The Fifteen Minute Date

Yesterday I wrote about why couples need to keep dating after they marry. Sometimes it’s been so long since a couple has had a meaningful conversation, they’ve forgotten how to do so.

When I say “forgotten” I don’t mean that they (or you, if this describes your relationship) don’t know how to talk together. It’s that they don’t have the memory together of a conversation going well. Perhaps conversations lead to the fights, and thus they avoid talking to keep from fighting. 

Regardless of the need, The 15-minute date is a great solution to kick-start a quiet relationship, guide a difficult conflict, or promote healthy boundaries in conversation.

This short-and-sweet fifteen minutes is structured so that both husband and wife get a chance to talk and listen. (The biggest problem in most marriages is not about communicating, it’s about listening). Both need to talk, and both need to listen

So here’s how the date works. It’s broken up into three 5-minute segments: 

  • Speaking
  • Reflecting
  • Responding

The person who asks for the date get’s to speak first. They get the floor to speak about whatever they need to for 5 minutes. Set a timer and hold to the boundary of this time. The listener is to listen only, no talking. 

At the end of the 5 minutes, restart the clock and the listener is allowed to ask follow up questions, and reflect back what they heard (not the interpretation) the speaker say. This is space is still about the speaker, and their needs.

For the final 5 minutes, the listener gets a chance to respond to what has been said, what has not been said, and to offer any feedback or conciliatory ideas to the original speaker.

At the end of the fifteen minutes, stop the dialogue and let it rest. Take at least 15 minutes to let what has been said and what has been heard to metabolize. If you’re in a good place to revisit the topic, ask to see if the other is open to revisiting. 

Guidelines for the date:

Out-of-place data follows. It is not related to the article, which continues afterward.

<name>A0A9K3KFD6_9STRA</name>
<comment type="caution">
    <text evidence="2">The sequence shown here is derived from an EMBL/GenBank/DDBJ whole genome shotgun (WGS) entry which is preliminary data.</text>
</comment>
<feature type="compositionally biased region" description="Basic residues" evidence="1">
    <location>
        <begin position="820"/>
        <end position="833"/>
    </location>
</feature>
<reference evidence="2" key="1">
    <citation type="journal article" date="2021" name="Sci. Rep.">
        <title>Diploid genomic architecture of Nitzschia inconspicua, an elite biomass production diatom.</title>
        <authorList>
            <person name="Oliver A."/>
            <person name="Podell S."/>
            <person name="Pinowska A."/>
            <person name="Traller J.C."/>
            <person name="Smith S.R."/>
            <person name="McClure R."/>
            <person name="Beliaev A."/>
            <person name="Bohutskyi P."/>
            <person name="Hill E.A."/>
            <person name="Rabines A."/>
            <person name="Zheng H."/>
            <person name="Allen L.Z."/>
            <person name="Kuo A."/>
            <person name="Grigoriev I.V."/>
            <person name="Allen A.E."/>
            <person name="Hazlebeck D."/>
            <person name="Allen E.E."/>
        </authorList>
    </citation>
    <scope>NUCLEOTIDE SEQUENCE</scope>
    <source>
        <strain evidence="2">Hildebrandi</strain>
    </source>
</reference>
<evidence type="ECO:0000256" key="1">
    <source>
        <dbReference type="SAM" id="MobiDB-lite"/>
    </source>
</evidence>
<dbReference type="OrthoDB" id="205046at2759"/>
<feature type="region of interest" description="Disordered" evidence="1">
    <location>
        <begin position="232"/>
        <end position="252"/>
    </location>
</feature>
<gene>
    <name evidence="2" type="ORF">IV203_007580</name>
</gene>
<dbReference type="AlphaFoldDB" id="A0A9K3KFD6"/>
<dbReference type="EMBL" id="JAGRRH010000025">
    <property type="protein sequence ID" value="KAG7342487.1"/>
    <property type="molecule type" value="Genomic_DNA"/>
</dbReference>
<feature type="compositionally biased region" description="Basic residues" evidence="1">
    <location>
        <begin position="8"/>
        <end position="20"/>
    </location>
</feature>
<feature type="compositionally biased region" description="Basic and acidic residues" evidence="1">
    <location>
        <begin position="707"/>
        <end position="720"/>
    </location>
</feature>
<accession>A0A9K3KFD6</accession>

• The best time and place for this date is when distractions are at a minimum. 
  • No screens, kids, books, or music. 
  • Try to do it in a private setting. 
  • Use caution if either is Hungry, Angry, Lonely, Tired (Acronym for HALT).
  • Start with something positive about the other person, or the relationship. 
  • Seek to end the date with peace and kindness.


Keep Dating

After a couple marries, one of the first things to go in their relationship is dating. Most couples stop the very thing that helped them fall in love in the first place. And from a rational standpoint, it makes a lot of sense. 

Before you got married, you had separate lives, interests, and routines. Dates were a way that you could connect your separate lives, and create some shared experiences. 

Now that you’re married, you don’t have the separate lives you used to. Now, you go to sleep together, wake up together, and come home around the same time. Together. There are lots of experiences together. 

You might be asking, “why do we need to go on dates now that we spend all this time together?”

The answer is quite simple. You need dates to remember why you fell in love, and to create new experiences to strengthen your love.

If you don’t spend time investing in your relationship, it’ll atrophy.

Relationships don’t grow without attention, and more importantly, intention. Dating is a way to intentionally pay attention. (If you’re a guy reading this, your wife will 100% agree with me that getting asked out by her husband is sexy.)

Go on a date once a week, or at the very least twice a month. Pick a night, get a babysitter that you can count on, and take turns planning what you do on your date.